Tips for Hiking With a Toddler
Study after study shows that getting kids outside and away from screens offers a variety of outstanding benefits. While hiking with kids isn’t as easy as jumping into the car and hiking any trail you feel like, it’s also not as hard as you think. If you’re ready to hit the trail with your family, these tips on how to hike with a toddler can help you have a whine-free experience that everyone will enjoy.
1. Get a Good Child Carrier Backpack
When my husband and I decided our son was ready to do some hiking with us, we thought we had everything perfectly planned. We brought along extra snacks and water, picked an easy trail, and had some outdoor games he could play on the trail.
However, we made one BIG mistake. We overestimated just how long our son could walk before getting tired.
The kid who could spend hours running and jumping while playing in the backyard made it about halfway through the hike before he said, “I’m full of walking.”
We ended up having to trade off carrying him all the way back to the car. While that was certainly a good workout for our arm muscles, it wasn’t exactly a pleasant hike for everyone involved.
This is why I highly, HIGHLY recommend getting a child carrier backpack. Your options range from framed backpacks to soft carriers. If you’re not sure which one to get, check out these best child carrier backpacks.
While it’s always a good idea to let your kids do some walking when they start the hike, having a child carrier backpack will come in so handy when they get tired.
Related: The Best Hiking Backpacks
2. Choose the Right Hike
Save those high-point hikes for a time when you’re either hiking without kids or your kids are much older. Instead, look for family-friendly trails that offer short mileage and low elevation gains.
When you’re looking for hikes to do with your toddler, keep in mind what they like. My son loves rivers and waterfalls. It’s much easier to get him excited about going on a hike when I tell him he gets to see something he enjoys.
Also, keep your expectations small. Everyone will have a more enjoyable hike if you start with short and simple hikes and work your way up from there.
3. Pack the Necessary Supplies
No matter what type of hike you’re doing, you always want to pack these hiking essentials. However, when you’re planning to hike with a toddler, you need to make sure you bring along some extra items.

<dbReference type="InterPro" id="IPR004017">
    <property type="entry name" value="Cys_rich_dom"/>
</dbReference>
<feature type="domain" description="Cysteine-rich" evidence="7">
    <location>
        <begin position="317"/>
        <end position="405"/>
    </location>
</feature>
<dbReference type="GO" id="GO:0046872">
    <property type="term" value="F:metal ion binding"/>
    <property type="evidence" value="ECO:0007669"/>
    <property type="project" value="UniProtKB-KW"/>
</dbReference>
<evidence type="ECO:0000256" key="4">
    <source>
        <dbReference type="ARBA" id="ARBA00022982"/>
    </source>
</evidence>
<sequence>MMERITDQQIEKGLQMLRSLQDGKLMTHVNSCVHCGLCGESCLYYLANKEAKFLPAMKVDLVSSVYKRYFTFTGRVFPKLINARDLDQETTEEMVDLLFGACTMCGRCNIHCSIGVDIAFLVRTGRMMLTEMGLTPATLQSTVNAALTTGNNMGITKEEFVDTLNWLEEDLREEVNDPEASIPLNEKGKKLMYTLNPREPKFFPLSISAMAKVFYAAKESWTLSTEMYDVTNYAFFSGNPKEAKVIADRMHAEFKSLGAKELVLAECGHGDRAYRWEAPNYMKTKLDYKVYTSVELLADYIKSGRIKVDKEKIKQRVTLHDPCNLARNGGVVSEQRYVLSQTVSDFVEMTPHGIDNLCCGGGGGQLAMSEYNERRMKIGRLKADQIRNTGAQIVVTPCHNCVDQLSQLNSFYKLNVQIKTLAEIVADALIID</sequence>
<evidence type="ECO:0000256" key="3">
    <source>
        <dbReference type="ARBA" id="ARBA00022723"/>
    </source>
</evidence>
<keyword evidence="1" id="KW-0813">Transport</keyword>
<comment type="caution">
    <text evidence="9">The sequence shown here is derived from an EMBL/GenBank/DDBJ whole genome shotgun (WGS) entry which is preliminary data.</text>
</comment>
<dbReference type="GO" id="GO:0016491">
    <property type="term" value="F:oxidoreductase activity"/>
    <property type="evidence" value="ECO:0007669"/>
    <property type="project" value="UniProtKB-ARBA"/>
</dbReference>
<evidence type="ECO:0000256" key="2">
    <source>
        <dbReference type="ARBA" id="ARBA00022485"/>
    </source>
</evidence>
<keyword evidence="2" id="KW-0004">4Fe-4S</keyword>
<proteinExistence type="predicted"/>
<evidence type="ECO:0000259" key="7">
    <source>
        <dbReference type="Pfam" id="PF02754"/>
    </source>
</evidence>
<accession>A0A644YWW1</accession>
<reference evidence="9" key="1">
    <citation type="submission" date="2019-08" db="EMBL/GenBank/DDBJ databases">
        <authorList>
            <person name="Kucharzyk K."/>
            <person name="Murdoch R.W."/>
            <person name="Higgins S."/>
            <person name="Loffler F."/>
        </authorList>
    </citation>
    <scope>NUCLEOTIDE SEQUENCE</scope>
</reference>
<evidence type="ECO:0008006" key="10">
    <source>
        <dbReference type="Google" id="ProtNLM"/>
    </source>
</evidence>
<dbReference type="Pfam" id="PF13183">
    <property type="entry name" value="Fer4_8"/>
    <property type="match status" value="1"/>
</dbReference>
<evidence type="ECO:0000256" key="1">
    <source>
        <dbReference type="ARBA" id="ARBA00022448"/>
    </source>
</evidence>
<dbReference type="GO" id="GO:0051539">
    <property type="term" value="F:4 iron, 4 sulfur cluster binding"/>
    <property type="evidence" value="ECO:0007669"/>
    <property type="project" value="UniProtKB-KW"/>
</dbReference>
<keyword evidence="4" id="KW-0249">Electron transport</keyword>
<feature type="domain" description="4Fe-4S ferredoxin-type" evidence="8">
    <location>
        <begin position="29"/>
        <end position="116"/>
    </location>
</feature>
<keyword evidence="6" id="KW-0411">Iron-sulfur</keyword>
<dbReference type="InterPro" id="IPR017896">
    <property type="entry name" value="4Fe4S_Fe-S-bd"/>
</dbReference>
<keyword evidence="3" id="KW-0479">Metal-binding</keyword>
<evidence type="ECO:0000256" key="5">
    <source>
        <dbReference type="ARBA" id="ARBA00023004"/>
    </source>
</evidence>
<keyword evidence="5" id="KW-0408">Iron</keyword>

Depending on how old your children are, these necessary supplies can include extra diapers, wipes for cleaning up on the trail, and a few toys to keep your kids occupied if they start to get bored.
Related: Best Hiking Trails in Georgia
4. Let Them Have Their Own Gear
Kids love having gear just like mom and dad, so go ahead and get them a child-size hiking backpack where they can keep some of their own hiking gear.
Obviously, you don’t want to pack too much in their backpack because you don’t want them to tire out sooner than usual.
Water is heavy, so I keep all of our water bottles in my backpack. However, snacks are pretty light, so I throw a few extra snacks in my son’s backpack.
Additionally, I put in a change of clothes and a few trail games. We purchased this outdoor explorer kit for him, so he often likes to take the binoculars and multi-tool when we go for a hike.
I also give him a copy of a trail map so he can begin to learn how to read maps.
5. Invest in a Good Pair of Hiking Boots
Sore feet will make both adults and children grumpy on a hike. That’s why you should invest in a good pair of hiking boots for everyone, including excellent hiking boots for kids.
If you only plan on doing a few easy hikes a year with your kids, you might not want to invest in hiking boots. In that case, your children will likely be fine hiking in a pair of comfortable sneakers.
On the other hand, if you plan on doing a lot of hiking or you know you can pass down hiking boots from an older child to a younger child, I recommend these Northside Caldera junior hiking boots. My son wears them and he hasn’t had any issues with them.
Just like all hiking boots, be sure your children have a chance to break them in before they start hiking so you can avoid painful blisters.
Also, since I have yet to meet a kid who can resist jumping around in mud puddles, make sure you don’t forget to pack an extra pair of socks so they can have dry feet when you’re done hiking.
6. Use Treats for Motivation (aka Bribes)
While it’s perfectly fine to be a little strict at home when it comes to snacks and treats, when you hike with a toddler, don’t be afraid to breakout the good stuff to keep them going.
I have no shame in admitting that we pack candies and other special snacks to bribe our son to keep going. When he starts to get a little whiny and cranky on the trail, we start offering food for motivation: “If you can walk to that big rock up there, we’ll give you a handful of M&Ms.” “If you can walk for 5 more minutes, we’ll stop and have some trail mix for a snack.”
7. Keep Things Fun
Hiking is supposed to be fun, so make sure you don’t forget to enjoy yourselves when you’re on the trail. Fortunately, there are so many great ways to have fun with your toddler when you’re on a hike.
Take time to look for animals, insects, and birds. Go on a nature scavenger hunt. Sing songs. Pretend you’re looking for bears. Bring some paper and crayons and practice drawing what you see.
The possibilities are just about endless.
How to Hike With a Toddler
Getting your children outside and helping them appreciate nature offers so many incredible benefits. Fortunately, it’s also easy to do when you follow these tips on how to hike with a toddler.
More Excellent Hiking Tips
Now that you know how to hike with a toddler, are you ready to get out on the trail and start exploring? Then be sure to check out some of these other popular posts so you can start planning your next hiking adventure: